The Agrarian Origins of American Capitalism
The Origins of American Capitalism: Selected Essays
Historians used to call it the Industrial Revolution; some social scientists labeled it modernization; the economic anthropologist Karl Polanyi termed it the “Great Transformation”; Marxists called it the transition from feudalism to capitalism. But by whatever name it has been known, scholars of all sorts have been fascinated with the emergence in the late eighteenth century of the great industrial or capitalistic market economies of the Western world. Now with the collapse of communism in the Soviet Union and Eastern Europe this fascination has taken on a new relevance. In its struggle to invent capitalism and market societies in the present, does Eastern Europe have anything to learn from the way it originally happened in the West?
Marx thought that the destruction of a dependent agrarian peasantry and the emergence of a free labor force were crucial to the transition from feudalism to capitalism in Western Europe. Most other thinkers have followed Marx in believing that the essential secret of the transition lay in the changing nature of rural society. Despite differences of emphasis nearly all the more recent theorists agree, in the words of the French Marxist historian Guy Bois, that “the decisive part in the transition from feudalism to capitalism is played out in the countryside.” Nearly all, in other words, agree on the crucial importance of agricultural productivity in stimulating capitalistic development in the various Western countries. Only when the farming population could increase its productivity to the point where it could allow an increasing proportion of its members to engage in manufacturing and at the same time provide a home market for that manufacturing—only then, it is assumed, could the takeoff into capitalistic expansion take place.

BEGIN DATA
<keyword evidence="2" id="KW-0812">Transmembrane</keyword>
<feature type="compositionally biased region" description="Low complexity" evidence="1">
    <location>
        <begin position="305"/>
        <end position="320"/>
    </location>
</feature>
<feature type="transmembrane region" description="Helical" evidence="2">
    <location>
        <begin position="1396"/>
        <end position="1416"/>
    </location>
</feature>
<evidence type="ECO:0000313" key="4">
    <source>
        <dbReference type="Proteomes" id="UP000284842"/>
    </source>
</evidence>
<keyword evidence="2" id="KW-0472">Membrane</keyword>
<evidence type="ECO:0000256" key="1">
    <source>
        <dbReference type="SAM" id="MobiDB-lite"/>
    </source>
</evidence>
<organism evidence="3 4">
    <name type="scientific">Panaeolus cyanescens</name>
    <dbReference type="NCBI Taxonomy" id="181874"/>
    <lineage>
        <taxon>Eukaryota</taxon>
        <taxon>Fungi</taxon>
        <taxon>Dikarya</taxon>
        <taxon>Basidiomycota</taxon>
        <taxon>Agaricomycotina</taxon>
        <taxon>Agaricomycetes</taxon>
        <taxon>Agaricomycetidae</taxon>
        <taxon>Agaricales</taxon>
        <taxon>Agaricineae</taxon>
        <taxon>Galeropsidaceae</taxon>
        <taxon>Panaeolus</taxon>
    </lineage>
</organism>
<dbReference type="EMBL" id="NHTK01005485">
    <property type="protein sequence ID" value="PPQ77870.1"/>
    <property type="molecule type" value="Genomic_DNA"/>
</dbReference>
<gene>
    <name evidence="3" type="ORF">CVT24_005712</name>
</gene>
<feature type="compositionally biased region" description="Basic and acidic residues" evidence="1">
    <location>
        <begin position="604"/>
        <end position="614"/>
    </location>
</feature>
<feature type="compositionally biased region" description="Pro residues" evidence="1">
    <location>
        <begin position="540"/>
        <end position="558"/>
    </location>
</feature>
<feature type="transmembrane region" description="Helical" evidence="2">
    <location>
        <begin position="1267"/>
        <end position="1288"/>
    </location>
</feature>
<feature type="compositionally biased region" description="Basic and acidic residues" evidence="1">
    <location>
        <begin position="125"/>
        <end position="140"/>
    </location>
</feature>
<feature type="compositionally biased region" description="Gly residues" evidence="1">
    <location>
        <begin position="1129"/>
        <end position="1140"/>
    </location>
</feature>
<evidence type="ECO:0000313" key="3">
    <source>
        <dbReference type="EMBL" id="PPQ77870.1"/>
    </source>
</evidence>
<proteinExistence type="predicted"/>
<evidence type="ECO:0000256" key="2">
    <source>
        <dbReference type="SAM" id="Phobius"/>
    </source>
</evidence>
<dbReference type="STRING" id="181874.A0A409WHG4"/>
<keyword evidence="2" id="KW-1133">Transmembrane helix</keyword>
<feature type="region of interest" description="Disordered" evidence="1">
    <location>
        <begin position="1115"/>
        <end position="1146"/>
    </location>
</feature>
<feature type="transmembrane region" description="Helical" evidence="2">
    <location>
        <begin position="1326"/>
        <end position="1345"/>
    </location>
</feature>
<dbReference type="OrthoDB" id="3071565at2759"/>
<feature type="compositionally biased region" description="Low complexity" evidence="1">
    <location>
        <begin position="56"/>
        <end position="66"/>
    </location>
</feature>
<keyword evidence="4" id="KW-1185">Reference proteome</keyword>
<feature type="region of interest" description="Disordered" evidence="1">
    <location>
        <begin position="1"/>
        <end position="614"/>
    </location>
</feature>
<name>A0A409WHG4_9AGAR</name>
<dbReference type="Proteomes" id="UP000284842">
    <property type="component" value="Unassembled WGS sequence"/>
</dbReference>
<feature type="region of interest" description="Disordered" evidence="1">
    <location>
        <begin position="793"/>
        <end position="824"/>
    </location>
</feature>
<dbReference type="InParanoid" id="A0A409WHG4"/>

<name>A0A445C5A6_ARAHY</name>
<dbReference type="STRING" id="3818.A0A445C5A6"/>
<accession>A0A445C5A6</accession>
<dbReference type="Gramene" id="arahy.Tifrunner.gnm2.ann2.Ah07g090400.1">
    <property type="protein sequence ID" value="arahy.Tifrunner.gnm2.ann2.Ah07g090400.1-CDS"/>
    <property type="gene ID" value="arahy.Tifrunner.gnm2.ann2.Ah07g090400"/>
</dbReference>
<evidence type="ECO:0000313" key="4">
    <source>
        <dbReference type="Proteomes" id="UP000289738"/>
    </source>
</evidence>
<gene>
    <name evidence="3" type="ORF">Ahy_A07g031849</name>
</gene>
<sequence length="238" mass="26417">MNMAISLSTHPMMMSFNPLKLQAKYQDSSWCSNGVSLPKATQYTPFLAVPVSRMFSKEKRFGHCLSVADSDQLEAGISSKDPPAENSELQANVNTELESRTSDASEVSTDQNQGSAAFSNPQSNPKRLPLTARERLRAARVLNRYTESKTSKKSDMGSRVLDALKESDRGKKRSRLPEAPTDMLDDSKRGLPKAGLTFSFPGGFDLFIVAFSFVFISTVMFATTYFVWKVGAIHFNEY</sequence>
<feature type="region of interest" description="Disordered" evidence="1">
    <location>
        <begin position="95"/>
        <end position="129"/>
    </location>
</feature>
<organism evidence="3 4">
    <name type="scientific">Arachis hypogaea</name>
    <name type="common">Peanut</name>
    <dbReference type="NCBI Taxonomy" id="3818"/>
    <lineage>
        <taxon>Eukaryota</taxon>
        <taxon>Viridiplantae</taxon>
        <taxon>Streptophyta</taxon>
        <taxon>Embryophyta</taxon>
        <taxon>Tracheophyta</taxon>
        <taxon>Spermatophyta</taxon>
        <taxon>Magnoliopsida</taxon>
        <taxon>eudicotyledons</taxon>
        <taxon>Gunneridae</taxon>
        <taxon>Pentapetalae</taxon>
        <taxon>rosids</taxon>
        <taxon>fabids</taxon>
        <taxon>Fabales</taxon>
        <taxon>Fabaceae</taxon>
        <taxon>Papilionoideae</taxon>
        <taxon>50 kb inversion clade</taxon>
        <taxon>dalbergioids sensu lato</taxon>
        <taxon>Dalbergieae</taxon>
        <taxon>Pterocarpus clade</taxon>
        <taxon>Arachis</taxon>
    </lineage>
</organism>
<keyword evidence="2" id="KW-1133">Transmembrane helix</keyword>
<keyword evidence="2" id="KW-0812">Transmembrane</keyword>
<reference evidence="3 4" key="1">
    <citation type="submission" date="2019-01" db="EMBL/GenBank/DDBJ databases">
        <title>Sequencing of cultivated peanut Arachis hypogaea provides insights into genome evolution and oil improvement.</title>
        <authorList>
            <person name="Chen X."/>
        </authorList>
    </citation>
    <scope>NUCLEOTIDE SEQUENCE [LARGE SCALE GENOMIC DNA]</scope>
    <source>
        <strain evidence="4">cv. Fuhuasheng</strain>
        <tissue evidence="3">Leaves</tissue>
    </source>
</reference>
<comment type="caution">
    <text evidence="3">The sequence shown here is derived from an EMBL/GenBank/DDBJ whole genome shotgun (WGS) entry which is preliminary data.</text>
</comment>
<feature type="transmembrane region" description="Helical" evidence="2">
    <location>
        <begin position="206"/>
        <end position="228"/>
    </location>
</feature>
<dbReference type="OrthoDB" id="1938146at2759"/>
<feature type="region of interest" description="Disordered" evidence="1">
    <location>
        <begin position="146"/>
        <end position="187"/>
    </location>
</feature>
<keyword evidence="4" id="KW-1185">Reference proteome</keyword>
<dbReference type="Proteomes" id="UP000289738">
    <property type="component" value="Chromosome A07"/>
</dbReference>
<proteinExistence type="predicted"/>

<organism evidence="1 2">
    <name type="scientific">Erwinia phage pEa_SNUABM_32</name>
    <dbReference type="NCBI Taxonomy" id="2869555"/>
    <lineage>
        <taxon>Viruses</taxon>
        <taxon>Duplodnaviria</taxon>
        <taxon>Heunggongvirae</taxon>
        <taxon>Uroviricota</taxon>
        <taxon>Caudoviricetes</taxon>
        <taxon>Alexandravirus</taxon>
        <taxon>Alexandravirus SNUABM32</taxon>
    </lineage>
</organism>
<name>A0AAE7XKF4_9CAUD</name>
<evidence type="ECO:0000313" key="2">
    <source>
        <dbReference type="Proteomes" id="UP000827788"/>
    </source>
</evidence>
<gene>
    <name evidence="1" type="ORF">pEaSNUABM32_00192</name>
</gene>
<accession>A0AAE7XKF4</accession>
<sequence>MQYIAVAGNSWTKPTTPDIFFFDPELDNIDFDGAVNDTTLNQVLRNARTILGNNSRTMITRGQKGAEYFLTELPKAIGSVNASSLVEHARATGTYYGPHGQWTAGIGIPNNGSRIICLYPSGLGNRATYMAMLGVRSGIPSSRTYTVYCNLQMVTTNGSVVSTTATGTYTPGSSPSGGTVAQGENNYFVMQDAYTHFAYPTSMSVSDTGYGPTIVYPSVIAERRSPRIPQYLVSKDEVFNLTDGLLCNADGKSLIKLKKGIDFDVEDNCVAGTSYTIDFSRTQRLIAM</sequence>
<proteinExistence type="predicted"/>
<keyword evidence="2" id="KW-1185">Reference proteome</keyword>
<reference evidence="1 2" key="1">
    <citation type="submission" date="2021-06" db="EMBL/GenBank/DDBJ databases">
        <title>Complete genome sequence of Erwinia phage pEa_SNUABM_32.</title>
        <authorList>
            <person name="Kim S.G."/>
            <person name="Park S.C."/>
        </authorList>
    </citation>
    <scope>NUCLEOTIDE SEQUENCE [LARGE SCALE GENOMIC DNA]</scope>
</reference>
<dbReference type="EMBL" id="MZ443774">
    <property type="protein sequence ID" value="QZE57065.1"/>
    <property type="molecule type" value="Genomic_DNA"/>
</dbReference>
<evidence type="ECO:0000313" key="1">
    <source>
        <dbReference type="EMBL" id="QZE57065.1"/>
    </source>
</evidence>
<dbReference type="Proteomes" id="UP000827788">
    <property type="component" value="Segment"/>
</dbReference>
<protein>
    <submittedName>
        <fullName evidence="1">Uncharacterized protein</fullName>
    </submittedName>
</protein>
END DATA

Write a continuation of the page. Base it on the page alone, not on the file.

If agricultural productivity is important for the transition to capitalism, then why did this transition occur first in England? Why was English agriculture more productive than that of the continent? Nearly twenty years ago the Marxist historian Robert Brenner offered a stimulating answer to these questions. In an influential article published in the historical journal Past & Present in 1976 Brenner argued that the production of peasants on small lots could not provide the agrarian basis for economic development. What was needed for a real agricultural breakthrough into economic development, he said, was some form of large-scale capitalist farming. As population grew in the late medieval and early modern periods, landholdings on the continent, particularly in France, were increasingly fragmented, and agriculturally inefficient petty proprietorships came to dominate the rural landscape with a corresponding decline in agricultural productivity. In England, however, the development was very different. Instead of fragmentation there the tendency was to build up larger and larger farming units, to consolidate holdings and lease them out to large tenant farmers who in turn cultivated them with the aid of rural wage laborers. It is Brenner’s contention that the emergence of this peculiarly English structure of class relations—of landlords, capitalist tenants, and wage laborers—made possible the extraordinary increase in early modern England’s agricultural productivity, and …
This article is available to online subscribers only.
Please choose from one of the options below to access this article:
Purchase a print premium subscription (20 issues per year) and also receive online access to all all content on nybooks.com.
Purchase an Online Edition subscription and receive full access to all articles published by the Review since 1963.
Not a Liberal December 1, 1994